You can very easily dismiss the door-to-door evangelist or street corner preacher. It's when Christians try to seize political power to shape society into what they want that they become dangerous (as dangerous as any other group seeking power). The Christians that you rightly see as a threat are that way in COMPLETE DISOBEDIENCE to their professed Lord. In other words, they are that way IN SPITE of Christianity, not because of it.

  14. I am not huge fan of Beck. Here's what I do know: I consider my self a libertarian now, but I did not always; and I did not simply wake up one morning and know everything about natural law, self-ownership and non-aggression. At some point, a libertarian message started to make sense to me. I started reading, and listening to conversations and taking part in them. It was a journey for me, as it is with Beck and just about everyone else. To suggest that Beck should stop talking about it until he reaches some subjective level of libertarian "purity" is counterproductive. Beck has an agenda for his show, and it may or may not be to promote pure libertarianism. BUT if part of his journey includes giving a platform to other libertarians and promoting the conversation, I'm all for it. How else can we influence and educate others if we limit the conversation to "purists?" For that matter, who decides who the "purists" are?

    1. The purity test is not subjective and it's incredibly simple:

      Do you advocate violence against innocent people to get what you want?

      If the answer is yes, regardless of whatever sophistry you conjure to "justify" that answer, you are NOT a libertarian.

      It couldn't be more simple.

      We don't limit the conversation to purists. That's a strawman.

      What libertarians has Beck provided a platform for? Hunter? Hornberger? Neither of those men have renounced the use of violence against the innocent as a means they're willing to employ to get what they want. So neither is a libertarian.

      Beck is a demagogue and has a long history of being one. There is only one course of action for a repentent demagogue: to profusely apologize, step down, then assume a role as a student, not a loud-mouthed "leader". An honest person, seeing how they've been actively, vociferously misleading people for years (and profiting handsomely from it), will feel immense shame, and recognize they have lost the privilege of being in a position of influence. "I have wronged you all in my narcissistic arrogance. I see my error now and I'm going to step down since I clearly have much more to learn and a humble man keeps his mouth shut while he is learning, rather than parading himself around as a guru while still in a state of ignorance." That he hasn't done anything even remotely close to this is proof enough that his "conversion" is insincere.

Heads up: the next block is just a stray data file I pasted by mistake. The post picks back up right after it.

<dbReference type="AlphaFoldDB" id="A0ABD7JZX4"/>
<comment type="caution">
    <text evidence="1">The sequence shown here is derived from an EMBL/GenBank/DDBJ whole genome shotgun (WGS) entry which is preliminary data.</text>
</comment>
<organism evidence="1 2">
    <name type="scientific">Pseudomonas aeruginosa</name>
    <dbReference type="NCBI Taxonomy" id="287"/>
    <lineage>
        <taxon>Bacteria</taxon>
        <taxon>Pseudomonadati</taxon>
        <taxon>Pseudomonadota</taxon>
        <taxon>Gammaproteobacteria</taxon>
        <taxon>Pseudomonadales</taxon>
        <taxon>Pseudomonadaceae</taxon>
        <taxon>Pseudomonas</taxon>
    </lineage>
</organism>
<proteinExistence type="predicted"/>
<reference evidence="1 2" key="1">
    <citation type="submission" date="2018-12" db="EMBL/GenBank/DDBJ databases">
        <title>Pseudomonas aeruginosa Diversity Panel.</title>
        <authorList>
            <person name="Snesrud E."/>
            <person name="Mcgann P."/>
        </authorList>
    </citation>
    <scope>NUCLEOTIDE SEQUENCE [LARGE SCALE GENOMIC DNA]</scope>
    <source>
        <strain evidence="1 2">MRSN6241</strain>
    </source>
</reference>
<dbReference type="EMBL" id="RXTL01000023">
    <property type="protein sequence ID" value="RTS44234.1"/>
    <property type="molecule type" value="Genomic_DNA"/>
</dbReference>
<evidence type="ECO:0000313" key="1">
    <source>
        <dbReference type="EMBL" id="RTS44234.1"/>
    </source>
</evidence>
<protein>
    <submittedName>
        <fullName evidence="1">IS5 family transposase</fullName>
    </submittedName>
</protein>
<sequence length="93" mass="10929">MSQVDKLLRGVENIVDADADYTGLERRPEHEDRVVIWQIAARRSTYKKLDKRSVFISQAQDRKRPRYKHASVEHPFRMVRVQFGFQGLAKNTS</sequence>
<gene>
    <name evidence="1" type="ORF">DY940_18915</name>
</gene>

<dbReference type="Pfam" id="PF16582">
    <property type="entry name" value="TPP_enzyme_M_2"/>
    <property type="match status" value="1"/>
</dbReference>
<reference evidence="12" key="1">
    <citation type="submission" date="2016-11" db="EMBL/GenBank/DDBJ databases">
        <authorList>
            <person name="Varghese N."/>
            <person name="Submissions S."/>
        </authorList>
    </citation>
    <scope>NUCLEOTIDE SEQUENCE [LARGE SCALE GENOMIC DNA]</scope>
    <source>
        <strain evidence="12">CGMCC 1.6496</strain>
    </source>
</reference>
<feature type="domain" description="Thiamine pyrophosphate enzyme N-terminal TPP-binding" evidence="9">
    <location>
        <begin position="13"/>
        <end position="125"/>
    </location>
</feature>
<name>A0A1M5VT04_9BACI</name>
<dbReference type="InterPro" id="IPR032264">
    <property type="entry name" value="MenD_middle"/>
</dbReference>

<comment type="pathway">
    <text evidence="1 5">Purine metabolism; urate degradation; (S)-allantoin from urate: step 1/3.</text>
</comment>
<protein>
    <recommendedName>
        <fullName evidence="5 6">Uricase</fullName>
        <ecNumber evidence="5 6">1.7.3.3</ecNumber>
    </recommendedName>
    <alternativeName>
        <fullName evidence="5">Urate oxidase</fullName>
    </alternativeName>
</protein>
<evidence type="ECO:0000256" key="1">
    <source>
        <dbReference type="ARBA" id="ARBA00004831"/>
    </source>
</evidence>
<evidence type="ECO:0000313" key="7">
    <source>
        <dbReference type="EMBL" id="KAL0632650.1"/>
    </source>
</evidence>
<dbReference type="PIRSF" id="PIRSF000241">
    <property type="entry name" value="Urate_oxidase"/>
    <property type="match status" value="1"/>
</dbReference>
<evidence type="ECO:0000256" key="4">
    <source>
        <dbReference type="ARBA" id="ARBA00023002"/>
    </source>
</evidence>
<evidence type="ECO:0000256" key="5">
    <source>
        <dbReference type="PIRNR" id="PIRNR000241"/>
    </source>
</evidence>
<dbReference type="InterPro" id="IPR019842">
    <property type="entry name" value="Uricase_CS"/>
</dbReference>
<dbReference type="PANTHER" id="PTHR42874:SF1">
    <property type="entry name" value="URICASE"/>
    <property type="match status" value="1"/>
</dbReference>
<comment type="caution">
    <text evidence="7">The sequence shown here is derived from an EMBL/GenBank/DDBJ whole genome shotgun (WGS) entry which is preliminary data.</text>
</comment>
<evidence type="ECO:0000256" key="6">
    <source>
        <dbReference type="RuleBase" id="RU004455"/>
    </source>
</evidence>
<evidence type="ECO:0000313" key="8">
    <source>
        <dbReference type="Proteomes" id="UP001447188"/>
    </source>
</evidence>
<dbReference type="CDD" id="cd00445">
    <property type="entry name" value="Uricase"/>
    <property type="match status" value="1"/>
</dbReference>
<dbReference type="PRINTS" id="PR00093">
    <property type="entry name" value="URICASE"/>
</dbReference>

15. On the price of street drugs, has anybody besides Penn & Teller bothered to examine that aspect?

    Heroin is almost free now. For it to be cheaper, a bag would have to be included with every bag of pot at no extra charge. Pot has gotten cheaper too. Just crank up your favorite inflation calculator and examine the prices of heroin and pot since the 1970s. Both are more pure now and much cheaper.

    Pills are a slightly different story. The exclusivity given their makers by the government starts them off at a high price. Through the licensed distribution system, essentially deputizing everybody in the industry, creates a barrier that is expensive to circumvent.

    Crystal meth is relatively new and can be made somewhat easily. What about the price of that? Same answer as heroin and pot: The price has continued to drop.

    Law enforcement does not keep any of this out of the hands of anybody. It does not make it expensive, unless government can control every aspect from the idea to sale, and even with that it does not keep it out of the hands of anybody.

    The argument to make is that spending public money on this issue is a waste of effort, blood, and treasure.

    1. Waste for who? The local police forces that receive Federal money for drug enforcement don't think it's a waste. Nor do any of the Federal Agencies that owe their entire existence to the war on drugs. Private prisons? They're rolling in dough. Busybodies with a case of moral-hysteria (think of the CHILDREN!) don't think it's a waste. Drug rehab clinics that get a large degree of subsidy and court-ordered clientele? Good luck convincing them it's a

      There are always people who benefit from aggression, otherwise they wouldn't do it. Making the utilitarian argument is always impotent, since there are concentrated benefits and dispersed costs. Those who profit from the drug war have a much higher incentive to lobby for its continuation. The cost born by the individual citizen is not enough to inspire massive action to counter that lobbying.

      The only argument to make is the moral one: slavery is wrong. Claiming authority over what another person puts into their own body is slavery, pure and simple.

      On the other point, clearly the claim is that prohibition makes drugs relatively expensive. If there were no barriers to sale of recreational drugs, their cost would go down; pure and simple. That prices have fallen over time even while prohibited doesn't negate this. Prices would simply be even lower without the artificial barriers to trade.